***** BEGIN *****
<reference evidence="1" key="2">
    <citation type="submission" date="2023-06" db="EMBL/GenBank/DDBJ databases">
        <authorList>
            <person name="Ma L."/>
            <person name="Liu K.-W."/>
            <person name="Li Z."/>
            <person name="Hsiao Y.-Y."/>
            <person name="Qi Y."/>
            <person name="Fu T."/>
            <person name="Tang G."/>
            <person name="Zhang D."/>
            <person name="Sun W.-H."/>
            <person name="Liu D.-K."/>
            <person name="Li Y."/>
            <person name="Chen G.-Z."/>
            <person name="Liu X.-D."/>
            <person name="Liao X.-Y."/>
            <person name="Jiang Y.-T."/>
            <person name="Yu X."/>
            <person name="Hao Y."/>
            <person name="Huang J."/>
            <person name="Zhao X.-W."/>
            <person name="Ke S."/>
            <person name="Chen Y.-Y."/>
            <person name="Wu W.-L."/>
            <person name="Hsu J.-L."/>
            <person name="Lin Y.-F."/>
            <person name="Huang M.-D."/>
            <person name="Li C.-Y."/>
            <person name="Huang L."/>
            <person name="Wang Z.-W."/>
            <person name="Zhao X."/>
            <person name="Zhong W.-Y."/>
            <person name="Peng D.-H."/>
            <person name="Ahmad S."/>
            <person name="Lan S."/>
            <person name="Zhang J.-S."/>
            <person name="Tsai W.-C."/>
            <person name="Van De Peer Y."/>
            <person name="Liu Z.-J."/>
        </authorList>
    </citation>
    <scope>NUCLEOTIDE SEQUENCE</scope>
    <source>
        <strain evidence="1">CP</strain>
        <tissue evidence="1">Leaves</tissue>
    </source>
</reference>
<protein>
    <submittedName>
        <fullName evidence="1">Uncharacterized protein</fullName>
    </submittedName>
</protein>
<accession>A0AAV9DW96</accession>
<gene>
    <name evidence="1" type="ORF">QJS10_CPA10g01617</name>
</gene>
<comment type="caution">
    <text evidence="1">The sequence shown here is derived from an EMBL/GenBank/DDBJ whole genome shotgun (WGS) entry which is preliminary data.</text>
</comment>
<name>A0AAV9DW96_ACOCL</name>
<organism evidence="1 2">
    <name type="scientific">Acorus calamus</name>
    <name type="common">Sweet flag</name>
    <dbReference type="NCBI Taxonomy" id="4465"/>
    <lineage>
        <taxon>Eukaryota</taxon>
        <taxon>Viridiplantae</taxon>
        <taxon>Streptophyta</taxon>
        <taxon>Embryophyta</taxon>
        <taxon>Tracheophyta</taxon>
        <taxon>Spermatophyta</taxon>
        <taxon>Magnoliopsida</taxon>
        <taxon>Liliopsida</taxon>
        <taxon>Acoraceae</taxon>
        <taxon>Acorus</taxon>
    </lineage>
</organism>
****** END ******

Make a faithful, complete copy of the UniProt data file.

<reference evidence="1" key="2">
    <citation type="submission" date="2023-06" db="EMBL/GenBank/DDBJ databases">
        <authorList>
            <person name="Ma L."/>
            <person name="Liu K.-W."/>
            <person name="Li Z."/>
            <person name="Hsiao Y.-Y."/>
            <person name="Qi Y."/>
            <person name="Fu T."/>
            <person name="Tang G."/>
            <person name="Zhang D."/>
            <person name="Sun W.-H."/>
            <person name="Liu D.-K."/>
            <person name="Li Y."/>
            <person name="Chen G.-Z."/>
            <person name="Liu X.-D."/>
            <person name="Liao X.-Y."/>
            <person name="Jiang Y.-T."/>
            <person name="Yu X."/>
            <person name="Hao Y."/>
            <person name="Huang J."/>
            <person name="Zhao X.-W."/>
            <person name="Ke S."/>
            <person name="Chen Y.-Y."/>
            <person name="Wu W.-L."/>
            <person name="Hsu J.-L."/>
            <person name="Lin Y.-F."/>
            <person name="Huang M.-D."/>
            <person name="Li C.-Y."/>
            <person name="Huang L."/>
            <person name="Wang Z.-W."/>
            <person name="Zhao X."/>
            <person name="Zhong W.-Y."/>
            <person name="Peng D.-H."/>
            <person name="Ahmad S."/>
            <person name="Lan S."/>
            <person name="Zhang J.-S."/>
            <person name="Tsai W.-C."/>
            <person name="Van De Peer Y."/>
            <person name="Liu Z.-J."/>
        </authorList>
    </citation>
    <scope>NUCLEOTIDE SEQUENCE</scope>
    <source>
        <strain evidence="1">CP</strain>
        <tissue evidence="1">Leaves</tissue>
    </source>
</reference>
<protein>
    <submittedName>
        <fullName evidence="1">Uncharacterized protein</fullName>
    </submittedName>
</protein>
<accession>A0AAV9DW96</accession>
<gene>
    <name evidence="1" type="ORF">QJS10_CPA10g01617</name>
</gene>
<comment type="caution">
    <text evidence="1">The sequence shown here is derived from an EMBL/GenBank/DDBJ whole genome shotgun (WGS) entry which is preliminary data.</text>
</comment>
<name>A0AAV9DW96_ACOCL</name>
<organism evidence="1 2">
    <name type="scientific">Acorus calamus</name>
    <name type="common">Sweet flag</name>
    <dbReference type="NCBI Taxonomy" id="4465"/>
    <lineage>
        <taxon>Eukaryota</taxon>
        <taxon>Viridiplantae</taxon>
        <taxon>Streptophyta</taxon>
        <taxon>Embryophyta</taxon>
        <taxon>Tracheophyta</taxon>
        <taxon>Spermatophyta</taxon>
        <taxon>Magnoliopsida</taxon>
        <taxon>Liliopsida</taxon>
        <taxon>Acoraceae</taxon>
        <taxon>Acorus</taxon>
    </lineage>
</organism>